Student Experience: An Unexpected Business Lesson

Thursday, September 7, 2017

Last week I wrote a blog about my new job, so it seemed appropriate this week to tell you the story of how I got fired.

I should back up.

This past year my classmates and I took many conceptual courses where our professors were very good at taking what we were learning in the classroom and relating that knowledge back to our day jobs. I've written before about how I've applied specific skills I've learned into real life environment, but two of the best classes I've ever taken that allowed us to comprehensively apply our knowledge were Decision Models with Professor Morgan Wise and Financial Strategy for Value Creation with Professor Avi Atholi. Both of these classes truly put in-class learning and real-life lessons and mistakes into perspective.

I took Decision Models with Professor Morgan Wise first, which built upon what we learned in Statistical Models. For my final project, I chose to take some data from a rewards program I ran at Midland to find out if it was having an effect on our undergraduate retention numbers.

I could go into a lot more detail with Decision Models and the outcome of that data, but it was the elective I took this past summer. Financial Strategy for Value Creation with Professor Avi Atholi that I want to spend most of my time on. It was the single best course I've taken throughout my entire academic career, thanks to the practical applications and the invaluable lesson Professor Atholi taught me that I will never forget.

This class was a seven-week simulation where my teammate and I ran a car company. As a team, we had to make decisions about every aspect of the company, from how it was financed and the marketing methods we wanted to use, to making the strategic choices in where to play. Every week, a year of sim time passed and the results of the year were posted for us and the competing teams to see.

Halfway through the course, we ran a quarterly earnings call using the results from our simulation while our classmates were the board of directors with Professor Atholi acting as the chairman. We had to present to the board and convince them to rehire us as the CEOs of the company.

We were told at the beginning of the course that you'd learn a lot about yourself. How you handle stress, how you feel about risk, and how much you've actually absorbed the information you've learned in the previous terms. I'm not sure any of us really took that as seriously as we probably should have.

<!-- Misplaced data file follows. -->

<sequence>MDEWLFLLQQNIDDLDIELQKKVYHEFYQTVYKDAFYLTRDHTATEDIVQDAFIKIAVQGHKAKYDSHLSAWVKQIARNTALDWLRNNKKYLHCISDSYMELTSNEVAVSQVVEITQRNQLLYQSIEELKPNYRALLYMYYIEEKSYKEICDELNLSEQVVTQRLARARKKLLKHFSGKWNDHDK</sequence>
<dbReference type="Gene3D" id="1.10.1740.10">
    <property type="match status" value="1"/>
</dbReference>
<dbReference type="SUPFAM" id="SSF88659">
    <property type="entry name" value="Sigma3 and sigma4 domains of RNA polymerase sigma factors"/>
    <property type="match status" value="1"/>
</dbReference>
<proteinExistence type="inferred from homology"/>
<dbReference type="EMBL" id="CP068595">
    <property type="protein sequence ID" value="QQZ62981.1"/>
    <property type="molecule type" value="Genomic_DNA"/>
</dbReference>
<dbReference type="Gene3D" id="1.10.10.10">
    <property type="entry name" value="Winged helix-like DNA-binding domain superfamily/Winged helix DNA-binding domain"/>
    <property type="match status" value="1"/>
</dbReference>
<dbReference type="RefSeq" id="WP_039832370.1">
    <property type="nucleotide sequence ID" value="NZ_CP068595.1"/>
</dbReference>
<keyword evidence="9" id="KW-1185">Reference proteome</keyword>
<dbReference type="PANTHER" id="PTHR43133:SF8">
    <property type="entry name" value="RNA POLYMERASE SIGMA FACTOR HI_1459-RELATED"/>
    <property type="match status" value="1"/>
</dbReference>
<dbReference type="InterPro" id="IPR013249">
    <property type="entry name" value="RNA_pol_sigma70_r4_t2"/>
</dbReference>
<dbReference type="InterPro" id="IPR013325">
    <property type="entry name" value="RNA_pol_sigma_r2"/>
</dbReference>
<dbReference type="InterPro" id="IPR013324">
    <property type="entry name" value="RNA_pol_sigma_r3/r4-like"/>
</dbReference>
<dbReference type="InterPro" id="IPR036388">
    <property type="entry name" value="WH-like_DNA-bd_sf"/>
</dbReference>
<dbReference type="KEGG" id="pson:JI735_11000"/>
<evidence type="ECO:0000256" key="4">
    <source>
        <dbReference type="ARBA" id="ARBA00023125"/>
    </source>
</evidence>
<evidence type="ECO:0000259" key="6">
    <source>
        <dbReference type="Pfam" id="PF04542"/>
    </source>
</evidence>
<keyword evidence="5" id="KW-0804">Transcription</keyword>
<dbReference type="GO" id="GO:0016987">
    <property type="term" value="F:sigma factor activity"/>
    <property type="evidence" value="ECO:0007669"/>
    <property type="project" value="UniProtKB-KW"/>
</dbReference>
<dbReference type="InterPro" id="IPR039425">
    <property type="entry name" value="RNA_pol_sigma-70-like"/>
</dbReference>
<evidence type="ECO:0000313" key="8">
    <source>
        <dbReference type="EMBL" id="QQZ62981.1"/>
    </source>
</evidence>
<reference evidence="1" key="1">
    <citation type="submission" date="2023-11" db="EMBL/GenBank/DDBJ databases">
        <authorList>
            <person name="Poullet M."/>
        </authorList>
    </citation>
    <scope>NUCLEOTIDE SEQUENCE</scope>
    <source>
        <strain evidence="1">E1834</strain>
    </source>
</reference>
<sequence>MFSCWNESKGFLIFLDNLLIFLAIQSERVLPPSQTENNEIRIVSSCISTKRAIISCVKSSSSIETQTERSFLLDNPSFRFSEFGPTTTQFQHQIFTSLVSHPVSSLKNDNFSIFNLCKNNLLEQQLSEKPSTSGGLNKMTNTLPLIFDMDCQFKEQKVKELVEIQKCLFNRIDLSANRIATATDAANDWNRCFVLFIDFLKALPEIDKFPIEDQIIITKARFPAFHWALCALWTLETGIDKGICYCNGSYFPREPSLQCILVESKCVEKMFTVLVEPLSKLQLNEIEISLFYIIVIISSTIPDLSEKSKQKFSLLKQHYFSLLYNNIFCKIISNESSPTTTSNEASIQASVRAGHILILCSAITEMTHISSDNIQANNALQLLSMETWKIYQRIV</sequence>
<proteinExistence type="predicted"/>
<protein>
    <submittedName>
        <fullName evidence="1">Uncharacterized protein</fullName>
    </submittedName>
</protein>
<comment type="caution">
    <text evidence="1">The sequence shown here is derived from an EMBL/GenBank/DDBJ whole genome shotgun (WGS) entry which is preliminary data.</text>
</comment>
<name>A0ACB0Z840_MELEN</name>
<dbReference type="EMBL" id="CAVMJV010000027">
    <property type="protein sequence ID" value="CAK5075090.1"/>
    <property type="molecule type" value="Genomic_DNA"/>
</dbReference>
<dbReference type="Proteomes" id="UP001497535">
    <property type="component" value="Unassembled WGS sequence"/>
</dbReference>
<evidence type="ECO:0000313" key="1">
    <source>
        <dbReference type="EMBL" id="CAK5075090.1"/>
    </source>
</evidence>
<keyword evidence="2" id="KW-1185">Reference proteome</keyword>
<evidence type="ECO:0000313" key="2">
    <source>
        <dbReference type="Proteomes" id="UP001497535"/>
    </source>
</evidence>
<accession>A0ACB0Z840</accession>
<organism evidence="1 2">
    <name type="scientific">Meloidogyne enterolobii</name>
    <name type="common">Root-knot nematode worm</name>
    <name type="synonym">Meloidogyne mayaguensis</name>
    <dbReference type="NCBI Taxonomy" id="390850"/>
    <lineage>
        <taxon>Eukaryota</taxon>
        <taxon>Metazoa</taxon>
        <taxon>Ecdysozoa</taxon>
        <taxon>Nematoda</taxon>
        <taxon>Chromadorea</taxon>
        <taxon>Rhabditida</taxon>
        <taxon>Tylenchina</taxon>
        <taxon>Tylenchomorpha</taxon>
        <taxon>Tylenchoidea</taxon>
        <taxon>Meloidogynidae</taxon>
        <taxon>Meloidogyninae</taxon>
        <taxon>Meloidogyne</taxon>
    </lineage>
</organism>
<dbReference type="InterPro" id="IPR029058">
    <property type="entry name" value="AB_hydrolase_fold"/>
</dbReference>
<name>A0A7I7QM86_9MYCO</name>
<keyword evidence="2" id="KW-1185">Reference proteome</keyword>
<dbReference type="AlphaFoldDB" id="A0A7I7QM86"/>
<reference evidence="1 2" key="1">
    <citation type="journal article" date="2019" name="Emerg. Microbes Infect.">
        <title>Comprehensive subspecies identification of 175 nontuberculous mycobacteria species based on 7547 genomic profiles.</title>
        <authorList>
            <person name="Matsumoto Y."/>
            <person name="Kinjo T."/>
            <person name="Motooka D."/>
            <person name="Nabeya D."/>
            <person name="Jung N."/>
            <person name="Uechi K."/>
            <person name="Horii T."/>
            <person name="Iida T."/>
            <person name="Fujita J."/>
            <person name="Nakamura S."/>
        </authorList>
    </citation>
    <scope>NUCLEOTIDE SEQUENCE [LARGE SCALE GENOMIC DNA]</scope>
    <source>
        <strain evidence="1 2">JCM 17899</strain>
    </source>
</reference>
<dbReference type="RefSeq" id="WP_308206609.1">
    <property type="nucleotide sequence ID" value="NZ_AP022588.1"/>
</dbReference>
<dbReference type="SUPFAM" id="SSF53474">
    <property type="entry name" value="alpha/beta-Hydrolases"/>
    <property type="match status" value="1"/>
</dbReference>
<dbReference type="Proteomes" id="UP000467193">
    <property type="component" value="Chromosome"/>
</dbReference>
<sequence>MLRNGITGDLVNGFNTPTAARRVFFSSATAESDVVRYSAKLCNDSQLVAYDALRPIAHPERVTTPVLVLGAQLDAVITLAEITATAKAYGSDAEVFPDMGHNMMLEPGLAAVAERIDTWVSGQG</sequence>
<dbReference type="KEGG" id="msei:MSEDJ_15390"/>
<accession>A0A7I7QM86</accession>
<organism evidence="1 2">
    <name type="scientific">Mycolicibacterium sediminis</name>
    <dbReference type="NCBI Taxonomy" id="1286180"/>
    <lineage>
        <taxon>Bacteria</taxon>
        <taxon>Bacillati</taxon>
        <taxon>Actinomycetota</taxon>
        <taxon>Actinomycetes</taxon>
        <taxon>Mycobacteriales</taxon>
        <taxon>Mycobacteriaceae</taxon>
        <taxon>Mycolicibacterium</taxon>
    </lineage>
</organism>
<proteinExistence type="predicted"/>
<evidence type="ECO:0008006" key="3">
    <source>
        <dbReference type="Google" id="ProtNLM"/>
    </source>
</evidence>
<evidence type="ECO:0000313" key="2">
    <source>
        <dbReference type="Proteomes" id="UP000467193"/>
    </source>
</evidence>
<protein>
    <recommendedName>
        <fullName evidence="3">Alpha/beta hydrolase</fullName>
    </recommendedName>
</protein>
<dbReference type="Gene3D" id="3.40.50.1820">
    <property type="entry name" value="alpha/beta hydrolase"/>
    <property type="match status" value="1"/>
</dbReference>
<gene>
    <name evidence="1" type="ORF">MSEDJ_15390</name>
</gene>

My partner and I did very well for the first four simulation years. Our shareholders were happy, we were beating our main competition and growing out lead, and we were gaining value every period.

It all went wrong after that. The strategy which served us so well for the first half of the simulation proved ineffective in the long term. Our sales had been strong and growing steadily, but at the first sign of real competition, the bottom fell out. We went from leading our segment in market share by a high-single digit margin to trailing by a double-digit margin.

When it was all said and done, my partner and I were fired by the board. While our initial strategy was effective and we finished out with several years of consecutive growth as well, our failure to take into account how our competitors and their decisions would affect our sales led to very poor performance in the middle years. The lack of foresight and flexibility forced the board's hand.

Something in particular that Professor Atholi said to us during the board meeting especially stood out, and I'm certain will affect how I think the rest of my career.

He asked a question about one of our vehicles, which absolutely tanked. I ran a financial model on it that said, in theory, that decision should make us money. When Professor Atholi pushed us about the vehicle's failure, I made the argument that while the results were terrible, I stood behind the financial model and thus the decision-making process.

"Any monkey can run numbers," he said. "You need to show judgement." 

As I've talked with friends and mentors of mine who have been in the business world for a while, I told them the story, and they all laughed. A lot of them had to learn that lesson the hard way, but to a single person that all said it was true. It was amazing to be able to learn it in the classroom where the stakes are bragging rights and a certificate instead of the corporate world where the stakes are people's jobs and millions of dollars.

Not to mention, getting fake fired for running a fake company into the ground is a lot easier to explain to your family and next employer.

These past two terms have been the most enlightening so far. I can see the light at the end of the tunnel now, with just two more terms (16 weeks including breaks!) to go.

Jack O'Connell, Midland MBA Class of 2017

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